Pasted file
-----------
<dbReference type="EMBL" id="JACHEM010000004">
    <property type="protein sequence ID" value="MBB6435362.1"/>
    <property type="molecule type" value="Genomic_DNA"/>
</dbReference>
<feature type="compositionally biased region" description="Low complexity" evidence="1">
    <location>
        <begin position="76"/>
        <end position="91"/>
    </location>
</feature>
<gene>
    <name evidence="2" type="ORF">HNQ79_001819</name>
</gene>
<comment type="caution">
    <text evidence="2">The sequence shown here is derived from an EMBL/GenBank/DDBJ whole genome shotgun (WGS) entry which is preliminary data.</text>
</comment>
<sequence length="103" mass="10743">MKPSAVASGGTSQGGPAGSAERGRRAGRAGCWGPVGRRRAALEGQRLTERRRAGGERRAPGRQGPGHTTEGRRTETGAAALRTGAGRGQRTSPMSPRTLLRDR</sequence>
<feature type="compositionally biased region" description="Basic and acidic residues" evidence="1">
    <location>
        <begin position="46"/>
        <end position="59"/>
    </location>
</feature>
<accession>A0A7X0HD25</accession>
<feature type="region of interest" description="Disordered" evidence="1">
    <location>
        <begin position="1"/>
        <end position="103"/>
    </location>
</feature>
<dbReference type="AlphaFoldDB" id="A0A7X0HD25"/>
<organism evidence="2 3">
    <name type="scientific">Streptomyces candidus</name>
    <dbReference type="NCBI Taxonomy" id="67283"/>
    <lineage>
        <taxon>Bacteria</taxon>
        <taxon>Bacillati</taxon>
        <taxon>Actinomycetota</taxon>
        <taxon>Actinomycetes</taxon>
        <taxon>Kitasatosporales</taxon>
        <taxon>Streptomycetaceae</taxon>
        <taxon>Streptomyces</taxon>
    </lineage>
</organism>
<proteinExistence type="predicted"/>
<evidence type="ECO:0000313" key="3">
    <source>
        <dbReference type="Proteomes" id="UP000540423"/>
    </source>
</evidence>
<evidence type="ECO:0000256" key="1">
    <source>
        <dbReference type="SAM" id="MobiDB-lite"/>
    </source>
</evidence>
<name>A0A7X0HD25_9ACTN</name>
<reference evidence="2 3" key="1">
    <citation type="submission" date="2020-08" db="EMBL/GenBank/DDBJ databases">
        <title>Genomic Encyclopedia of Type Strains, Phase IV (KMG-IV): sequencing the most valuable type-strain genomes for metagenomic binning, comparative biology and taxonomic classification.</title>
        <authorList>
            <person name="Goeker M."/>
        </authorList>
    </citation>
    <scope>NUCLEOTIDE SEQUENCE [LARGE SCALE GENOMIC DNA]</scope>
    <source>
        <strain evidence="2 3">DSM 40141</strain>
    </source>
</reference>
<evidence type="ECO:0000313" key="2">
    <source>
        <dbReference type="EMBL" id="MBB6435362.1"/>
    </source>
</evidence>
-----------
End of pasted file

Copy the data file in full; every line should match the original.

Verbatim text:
<dbReference type="EMBL" id="JACHEM010000004">
    <property type="protein sequence ID" value="MBB6435362.1"/>
    <property type="molecule type" value="Genomic_DNA"/>
</dbReference>
<feature type="compositionally biased region" description="Low complexity" evidence="1">
    <location>
        <begin position="76"/>
        <end position="91"/>
    </location>
</feature>
<gene>
    <name evidence="2" type="ORF">HNQ79_001819</name>
</gene>
<comment type="caution">
    <text evidence="2">The sequence shown here is derived from an EMBL/GenBank/DDBJ whole genome shotgun (WGS) entry which is preliminary data.</text>
</comment>
<sequence length="103" mass="10743">MKPSAVASGGTSQGGPAGSAERGRRAGRAGCWGPVGRRRAALEGQRLTERRRAGGERRAPGRQGPGHTTEGRRTETGAAALRTGAGRGQRTSPMSPRTLLRDR</sequence>
<feature type="compositionally biased region" description="Basic and acidic residues" evidence="1">
    <location>
        <begin position="46"/>
        <end position="59"/>
    </location>
</feature>
<accession>A0A7X0HD25</accession>
<feature type="region of interest" description="Disordered" evidence="1">
    <location>
        <begin position="1"/>
        <end position="103"/>
    </location>
</feature>
<dbReference type="AlphaFoldDB" id="A0A7X0HD25"/>
<organism evidence="2 3">
    <name type="scientific">Streptomyces candidus</name>
    <dbReference type="NCBI Taxonomy" id="67283"/>
    <lineage>
        <taxon>Bacteria</taxon>
        <taxon>Bacillati</taxon>
        <taxon>Actinomycetota</taxon>
        <taxon>Actinomycetes</taxon>
        <taxon>Kitasatosporales</taxon>
        <taxon>Streptomycetaceae</taxon>
        <taxon>Streptomyces</taxon>
    </lineage>
</organism>
<proteinExistence type="predicted"/>
<evidence type="ECO:0000313" key="3">
    <source>
        <dbReference type="Proteomes" id="UP000540423"/>
    </source>
</evidence>
<evidence type="ECO:0000256" key="1">
    <source>
        <dbReference type="SAM" id="MobiDB-lite"/>
    </source>
</evidence>
<name>A0A7X0HD25_9ACTN</name>
<reference evidence="2 3" key="1">
    <citation type="submission" date="2020-08" db="EMBL/GenBank/DDBJ databases">
        <title>Genomic Encyclopedia of Type Strains, Phase IV (KMG-IV): sequencing the most valuable type-strain genomes for metagenomic binning, comparative biology and taxonomic classification.</title>
        <authorList>
            <person name="Goeker M."/>
        </authorList>
    </citation>
    <scope>NUCLEOTIDE SEQUENCE [LARGE SCALE GENOMIC DNA]</scope>
    <source>
        <strain evidence="2 3">DSM 40141</strain>
    </source>
</reference>
<evidence type="ECO:0000313" key="2">
    <source>
        <dbReference type="EMBL" id="MBB6435362.1"/>
    </source>
</evidence>